2017 NFL Draft Scouting Report
Prospect:  Curtis Samuel


   

School:          Ohio State
Ht:  5'11"       Wt:  197
Eligibility:      JR
Uniform:       #4
Position:      WR





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Samuel is one of the most exciting players in the country to watch. Because he got stuck behind Ezekiel Elliott, he was moved to receiver so they could get his playmaking ability on the field, but make no mistake, he is a natural running back. The goal was to create ways to get the ball in his hands, much like former teammate, Braxton Miller. As a junior, he saw much more time in the backfield, and while he is still a bit on the slender side for a running back, the ability to make game-changing plays is evident from any spot on the field.


What will get Samuel drafted early is his ability to make plays with the ball in his hands. Like Reggie Bush, he not only has outstanding breakaway speed but also the loose hips and terrific feet to make defenders look foolish in open space. His vision is excellent, and when he sees a crease, he gets to it quickly. I will say he will need reps at the next level to learn to read blocking schemes, but once that happens, this guy has the ability to turn any running lane into a winner. He has room on his frame to add some bulk, but he won't be meant for every running scheme, even if he does. Had Bush been drafted ten years later, I am convinced teams would have found a more appropriate role for him, and that is the same role Samuel will fill. Teams are now taking these undersized backs with experience catching the football and inserting them in spread offenses where the defensive personnel dictates the play. If defenses use a dime package with six defensive backs, the offense can motion the tight end or best blocking receiver inside and run the ball. On the other hand, more base defenses where a linebacker is responsible for the running back result in the quarterback motioning out the running back and exploiting the mismatch in the passing game.

As a receiver, he has his ups and downs. He runs routes like you would expect from a running back. He runs high which results in wasted steps in order for him to break down and change direction. Running routes is a skill that is acquired from years of doing it. It is a combination of setting up defenders while using the least amount of steps to get in and out of breaks quickly. Samuel has the feet to get separation, but when timing is involved, the amount of steps you take is critical. He is much better at running shorter routes like slants and quick outs. He also isn't extremely comfortable catching the ball with his hands. He uses his body far more often, and even when he does extend his arms to the ball, the pass hits his palms too much. Great pass catchers use their fingertips to catch a ball as opposed to their entire hands. This could be a result of having smaller hands. He also doesn't track the ball well on deep routes. Having said all this, he is still much more advanced than most collegiate running backs in all of these areas.


Samuel will have the ability to contribute out of the slot in the NFL. Reverses and quick screens are options to get the ball in his hands, as is using him in the return game. They can also motion him out of the backfield as I mentioned earlier the way the Patriots like to do with Dion Lewis. The Cowboys also have similar success with Lance Dunbar stacking him behind a big receiver in order to get him a free release. In those same spread systems, he will be able to run the ball much more effectively as well. I wouldn't favor putting him in a traditional set where he is going to face seven and eight-man boxes. He needs space to be an impact player. When he does run inside, he needs to learn to play more behind his pads. If he can't, he is sure to take his fair share of punishment from the bigger competition in the NFL. I also don't see him breaking many tackles physically unless he adds some bulk to his lower half.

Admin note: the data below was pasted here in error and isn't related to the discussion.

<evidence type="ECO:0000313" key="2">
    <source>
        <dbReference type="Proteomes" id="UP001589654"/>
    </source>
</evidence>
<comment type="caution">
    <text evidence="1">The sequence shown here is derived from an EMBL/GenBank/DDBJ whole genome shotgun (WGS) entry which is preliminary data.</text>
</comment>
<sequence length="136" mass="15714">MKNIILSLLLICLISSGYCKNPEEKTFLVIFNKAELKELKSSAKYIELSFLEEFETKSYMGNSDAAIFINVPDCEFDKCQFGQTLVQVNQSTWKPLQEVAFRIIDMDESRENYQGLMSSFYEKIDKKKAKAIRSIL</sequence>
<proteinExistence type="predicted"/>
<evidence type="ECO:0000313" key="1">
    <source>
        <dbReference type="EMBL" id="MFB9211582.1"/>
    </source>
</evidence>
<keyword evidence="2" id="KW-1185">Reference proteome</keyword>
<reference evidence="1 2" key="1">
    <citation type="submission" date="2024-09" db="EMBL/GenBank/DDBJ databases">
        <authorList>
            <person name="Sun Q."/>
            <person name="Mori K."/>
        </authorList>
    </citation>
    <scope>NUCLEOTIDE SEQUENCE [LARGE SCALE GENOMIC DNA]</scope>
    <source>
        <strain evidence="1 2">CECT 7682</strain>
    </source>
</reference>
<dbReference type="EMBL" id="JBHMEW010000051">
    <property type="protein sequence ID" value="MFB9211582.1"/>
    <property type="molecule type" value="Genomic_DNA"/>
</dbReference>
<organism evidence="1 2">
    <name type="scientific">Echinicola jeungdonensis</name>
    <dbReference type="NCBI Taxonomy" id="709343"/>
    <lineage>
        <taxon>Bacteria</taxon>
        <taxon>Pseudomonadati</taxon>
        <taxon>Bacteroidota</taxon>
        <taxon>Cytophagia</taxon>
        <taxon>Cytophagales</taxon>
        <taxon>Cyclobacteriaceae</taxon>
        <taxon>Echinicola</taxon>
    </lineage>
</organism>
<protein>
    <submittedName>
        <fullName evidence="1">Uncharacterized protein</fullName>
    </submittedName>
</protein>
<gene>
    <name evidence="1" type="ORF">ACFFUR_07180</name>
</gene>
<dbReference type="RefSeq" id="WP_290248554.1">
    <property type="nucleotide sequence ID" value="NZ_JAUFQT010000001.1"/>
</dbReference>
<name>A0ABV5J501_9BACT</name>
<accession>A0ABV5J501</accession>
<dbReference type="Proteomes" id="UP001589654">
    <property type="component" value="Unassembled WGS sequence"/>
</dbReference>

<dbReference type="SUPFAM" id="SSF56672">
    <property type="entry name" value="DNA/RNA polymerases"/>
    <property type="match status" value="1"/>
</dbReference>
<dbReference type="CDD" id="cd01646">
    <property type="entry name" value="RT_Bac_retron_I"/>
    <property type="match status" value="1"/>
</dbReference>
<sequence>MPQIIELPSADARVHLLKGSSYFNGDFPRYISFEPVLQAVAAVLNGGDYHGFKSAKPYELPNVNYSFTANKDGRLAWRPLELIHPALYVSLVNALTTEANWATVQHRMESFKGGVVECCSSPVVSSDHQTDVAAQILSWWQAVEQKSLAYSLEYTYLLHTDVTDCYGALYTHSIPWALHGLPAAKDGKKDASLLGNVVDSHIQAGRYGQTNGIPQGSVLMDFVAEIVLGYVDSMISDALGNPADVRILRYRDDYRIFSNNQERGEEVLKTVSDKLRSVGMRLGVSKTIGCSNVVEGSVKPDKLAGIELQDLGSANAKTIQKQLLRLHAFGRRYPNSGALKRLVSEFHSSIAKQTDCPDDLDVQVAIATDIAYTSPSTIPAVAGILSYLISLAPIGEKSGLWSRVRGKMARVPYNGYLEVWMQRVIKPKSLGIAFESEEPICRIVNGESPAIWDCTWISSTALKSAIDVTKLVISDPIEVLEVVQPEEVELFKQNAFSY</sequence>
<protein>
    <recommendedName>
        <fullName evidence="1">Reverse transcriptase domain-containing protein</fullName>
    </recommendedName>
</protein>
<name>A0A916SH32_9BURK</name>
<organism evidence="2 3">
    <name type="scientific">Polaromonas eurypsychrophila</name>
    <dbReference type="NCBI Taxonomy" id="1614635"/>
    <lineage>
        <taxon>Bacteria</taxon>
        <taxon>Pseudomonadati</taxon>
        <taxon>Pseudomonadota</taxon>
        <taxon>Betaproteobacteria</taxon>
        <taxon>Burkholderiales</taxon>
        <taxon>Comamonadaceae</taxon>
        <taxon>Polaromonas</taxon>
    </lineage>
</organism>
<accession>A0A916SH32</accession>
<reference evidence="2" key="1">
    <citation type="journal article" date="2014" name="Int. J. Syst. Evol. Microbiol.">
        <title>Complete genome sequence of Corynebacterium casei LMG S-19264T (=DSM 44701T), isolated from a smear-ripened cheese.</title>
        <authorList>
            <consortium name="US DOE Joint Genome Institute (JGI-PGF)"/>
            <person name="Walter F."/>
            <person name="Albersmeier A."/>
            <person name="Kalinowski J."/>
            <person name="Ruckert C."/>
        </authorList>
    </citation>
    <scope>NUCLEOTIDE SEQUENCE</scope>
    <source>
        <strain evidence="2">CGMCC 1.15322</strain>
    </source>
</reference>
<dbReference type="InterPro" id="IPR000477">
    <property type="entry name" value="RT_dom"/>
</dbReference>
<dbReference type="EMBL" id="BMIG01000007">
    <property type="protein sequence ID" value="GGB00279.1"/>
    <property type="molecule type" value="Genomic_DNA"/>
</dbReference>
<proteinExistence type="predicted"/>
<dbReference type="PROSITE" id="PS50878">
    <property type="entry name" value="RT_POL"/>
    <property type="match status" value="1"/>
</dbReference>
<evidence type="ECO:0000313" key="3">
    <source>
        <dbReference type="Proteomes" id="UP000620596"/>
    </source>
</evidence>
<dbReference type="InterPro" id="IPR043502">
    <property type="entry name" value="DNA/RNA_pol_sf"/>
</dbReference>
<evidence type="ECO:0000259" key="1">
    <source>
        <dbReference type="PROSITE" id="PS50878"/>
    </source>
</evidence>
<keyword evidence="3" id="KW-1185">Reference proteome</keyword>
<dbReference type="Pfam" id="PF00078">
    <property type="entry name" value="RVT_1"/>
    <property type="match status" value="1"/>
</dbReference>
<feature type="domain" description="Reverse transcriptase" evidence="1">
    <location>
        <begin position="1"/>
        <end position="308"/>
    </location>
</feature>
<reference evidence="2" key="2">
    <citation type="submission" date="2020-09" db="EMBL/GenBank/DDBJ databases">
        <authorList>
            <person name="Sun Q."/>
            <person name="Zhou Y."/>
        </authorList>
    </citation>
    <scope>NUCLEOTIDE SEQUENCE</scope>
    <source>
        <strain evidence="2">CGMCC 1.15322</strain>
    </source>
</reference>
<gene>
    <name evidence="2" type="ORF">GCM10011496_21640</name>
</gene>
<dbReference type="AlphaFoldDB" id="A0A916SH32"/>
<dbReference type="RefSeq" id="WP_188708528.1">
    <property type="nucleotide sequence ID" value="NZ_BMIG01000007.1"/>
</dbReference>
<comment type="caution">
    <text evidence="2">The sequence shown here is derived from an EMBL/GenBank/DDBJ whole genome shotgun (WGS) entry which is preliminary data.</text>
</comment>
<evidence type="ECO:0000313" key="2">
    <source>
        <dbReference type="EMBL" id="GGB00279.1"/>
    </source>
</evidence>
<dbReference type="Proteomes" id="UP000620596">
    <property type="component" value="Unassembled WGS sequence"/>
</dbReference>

Overall the game has changed immensely since spread systems started taking over college. While most of those schemes don't translate to the NFL, professional teams are finding ways to take the players that fit in them and carve out a role. H-Backs, slot receivers, and smaller backs like Samuel, are all having more of an impact than ever at the next level. When a player has elite ability, it isn't important to harp on what he can't do as much as finding ways to put him in position to do the things he can. If teams focus on that, Samuel is a candidate to go as early as the end of the first round. Even if not, someone is going to be very happy to get their hands on him on day two.

Compares to (Current NFL Player): Reggie Bush (Buffalo Bills)

Strengths
- Elite athleticism and speed
- Nightmare to handle in the open field
- Experience as a receiver and return man
- Terrific vision

Weaknesses
- Experience in the backfield is limited thanks to playing behind Ezekiel Elliott
- Needs to add bulk no matter what role he is asked to play
- Small hands
- Role will be determined based on the scheme he is drafted into


Austin Smith
Austinjs14@aol.com
February 5, 2017



Articles/Links
1)   Ohio State H-back Curtis Samuel is a star, but he's not finished yet   - Sports Illustrated
2)   Curtis Samuel brings New York state of mind to Ohio State   - ESPN.com
3)   Ohio State's Curtis Samuel only latest star from famed high school: Bill Livingston (photos)   - ESPN.com
4)   Curtis Samuel Twitter
5)   Curtis Samuel Instagram









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